Category:
Myths and Fairytales

Cinderella’s Bad Influence

Ever since its release in 1950, Disney's Cinderella has been decried by critics as being as a bad influence on children (particularly young girls).

In the 1950s, Dr. John Kershaw, an English medical officer, argued that, "The expectation of meeting a dream lover and automatically living 'happily ever after' keeps children from being taught 'to realize the difficulties and responsibilities of marriage.'"

More recently, Cinderella has been attacked for the "princess culture" that it cultivates. From the Sentinel & Enterprise (3/22/2012):

Assistant English professor Joe Moser said he believes Disney's "Cinderella" is a patriarchal, cautionary tale warning American women against being too independent. Released in 1950, the movie came shortly after World War II, a time when many women took jobs outside the home because the men were away. Moser thinks some of the aspects of the film were a push to put women back into their supposed place.

"Cinderella is remarkably passive throughout the entire movie," Moser said, adding that Prince Charming didn't take much of his life into his own hands either and relied greatly on his father.

Rather than make her own dreams come true, he said, Cinderella waits for others, such as her fairy godmother, to do the work for her, and trusts that things will turn out right.

The message it sends is that it is best to buy into the status quo and that one's dreams can be achieved by following the rules set by previous generations, Moser said.

NY Times critic Peggy Orenstein has even written a bestselling book on this subject, Cinderella Ate My Daughter (2011).

To the best of my knowledge, I've never seen Cinderella. Perhaps I should consider myself lucky for having escaped its poisonous influence.

Chicago Daily Tribune - June 1, 1954



Posted By: Alex - Wed Jan 04, 2017 - Comments (4)
Category: Movies, Myths and Fairytales, 1950s

Shore Dinner



It's worth clicking through to appreciate the expressions on the people, at larger size.

Original ad here.

Posted By: Paul - Fri Oct 07, 2016 - Comments (2)
Category: Business, Advertising, Cannibalism, Food, Myths and Fairytales, 1960s

That Sly Old Gentleman from Featherbed Lane



Charming song about elderly neighborhood Peeping Tom.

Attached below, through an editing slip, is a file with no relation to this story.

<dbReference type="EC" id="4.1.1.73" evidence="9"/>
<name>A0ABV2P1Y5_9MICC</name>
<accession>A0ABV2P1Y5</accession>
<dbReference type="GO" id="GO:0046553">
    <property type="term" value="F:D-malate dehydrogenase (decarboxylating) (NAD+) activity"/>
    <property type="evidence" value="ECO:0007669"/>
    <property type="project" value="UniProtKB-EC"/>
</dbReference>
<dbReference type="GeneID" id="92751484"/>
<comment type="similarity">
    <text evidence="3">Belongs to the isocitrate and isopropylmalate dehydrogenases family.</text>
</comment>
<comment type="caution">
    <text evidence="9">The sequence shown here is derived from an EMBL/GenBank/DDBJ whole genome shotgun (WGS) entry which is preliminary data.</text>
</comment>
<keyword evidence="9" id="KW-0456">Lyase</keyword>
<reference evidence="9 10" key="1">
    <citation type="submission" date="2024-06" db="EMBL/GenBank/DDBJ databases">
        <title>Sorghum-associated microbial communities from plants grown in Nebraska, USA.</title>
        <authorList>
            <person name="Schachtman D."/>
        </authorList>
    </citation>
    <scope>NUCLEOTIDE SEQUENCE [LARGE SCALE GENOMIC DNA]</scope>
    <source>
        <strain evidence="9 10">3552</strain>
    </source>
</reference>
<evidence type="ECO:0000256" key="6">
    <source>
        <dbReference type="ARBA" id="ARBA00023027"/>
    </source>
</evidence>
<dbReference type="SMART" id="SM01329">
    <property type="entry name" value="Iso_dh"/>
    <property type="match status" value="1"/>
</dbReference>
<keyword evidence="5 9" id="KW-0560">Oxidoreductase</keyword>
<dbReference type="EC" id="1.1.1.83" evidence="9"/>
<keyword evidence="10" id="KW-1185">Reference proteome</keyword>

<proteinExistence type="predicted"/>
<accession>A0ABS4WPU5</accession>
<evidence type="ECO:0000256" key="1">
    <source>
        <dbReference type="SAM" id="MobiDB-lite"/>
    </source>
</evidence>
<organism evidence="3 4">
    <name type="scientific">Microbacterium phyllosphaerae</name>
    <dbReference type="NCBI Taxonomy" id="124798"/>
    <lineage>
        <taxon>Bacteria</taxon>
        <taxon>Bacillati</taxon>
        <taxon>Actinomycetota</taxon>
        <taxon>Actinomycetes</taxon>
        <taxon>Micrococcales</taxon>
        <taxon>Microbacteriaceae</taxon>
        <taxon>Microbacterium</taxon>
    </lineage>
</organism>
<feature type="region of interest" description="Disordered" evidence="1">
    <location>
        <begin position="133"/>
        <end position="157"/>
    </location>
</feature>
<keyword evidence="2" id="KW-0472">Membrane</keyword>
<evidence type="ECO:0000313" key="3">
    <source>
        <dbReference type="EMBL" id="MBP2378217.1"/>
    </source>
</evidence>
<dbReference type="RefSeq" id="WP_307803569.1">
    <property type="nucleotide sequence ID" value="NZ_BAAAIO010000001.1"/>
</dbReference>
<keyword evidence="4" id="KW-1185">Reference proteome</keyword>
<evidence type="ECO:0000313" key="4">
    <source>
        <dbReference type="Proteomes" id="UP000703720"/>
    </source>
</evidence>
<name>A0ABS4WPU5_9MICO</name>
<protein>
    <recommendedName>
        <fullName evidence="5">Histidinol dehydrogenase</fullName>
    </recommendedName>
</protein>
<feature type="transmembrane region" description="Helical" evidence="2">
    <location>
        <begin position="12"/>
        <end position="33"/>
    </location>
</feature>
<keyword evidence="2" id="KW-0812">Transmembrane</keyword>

Posted By: Paul - Sun May 22, 2016 - Comments (1)
Category: Eccentrics, Myths and Fairytales, 1930s

The Kabalarian Philosophy



Their page.

Their entry at THE SKEPTIC'S DICTIONARY lets us know: "Since the death of Mr. Parker in 1964, the Kabalarians, headquartered in Vancouver, B.C., have been led by Ivon Shearing who was sentenced to five years in prison in 1997 for sexually abusing several teenage girls over a twenty-five year period."

Posted By: Paul - Sun Mar 13, 2016 - Comments (3)
Category: Frauds, Cons and Scams, Lies, Dishonesty and Cheating, Paranormal, Religion, Myths and Fairytales, 1930s

True Legend

image
Andres Ruzo grew up with the story of the boiling river as told to him by his grandfather. Later, as a geoscientist, he decided to try and validate the legend. The Boiling River: Adventure and Discovery in the Amazon is the story of how, as a man, he proved the legend that captivated him as a boy.

Posted By: patty - Wed Feb 17, 2016 - Comments (5)
Category: Geography and Maps, Science, Books, Myths and Fairytales

Newest Must Have Trend

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These creepy so called "God dolls" are a new popular trend coming out of Thailand. Not all of them have the disturbing third eye markings but all are supposed to be inhabited by a child's spirit. They are purported to bring good luck when loved and cared for. Because, yeah, that's where I hope kids spirits go, into a creepy doll to bring good luck to some yuppie jerk.

Posted By: patty - Fri Jan 29, 2016 - Comments (5)
Category: Gods, Toys, Myths and Fairytales

The Angel of Hadley

image

I had long been aware of the WWI legend of The Angel of Mons, in which a piece of deliberate fiction was accepted as literal truth.

But I was unaware until recently that right in my own backyard, in nearby Hadley, Massachusetts, a similar bit of fiction-as-history existed, the Angel of Hadley, the account of how a mysterious elderly warrior saved settlers from the Indians.

Another good piece on the subject here.

Posted By: Paul - Mon Dec 29, 2014 - Comments (1)
Category: Hoaxes and Imposters and Imitators, Myths and Fairytales, Historical Figure, Europe, North America, Nineteenth Century, Seventeenth Century, Native Americans

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Alex Boese
Alex is the creator and curator of the Museum of Hoaxes. He's also the author of various weird, non-fiction books such as Elephants on Acid.

Paul Di Filippo
Paul has been paid to put weird ideas into fictional form for over thirty years, in his career as a noted science fiction writer. He has recently begun blogging on many curious topics with three fellow writers at The Inferior 4+1.

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Chuck is the purveyor of News of the Weird, the syndicated column which for decades has set the gold-standard for reporting on oddities and the bizarre.

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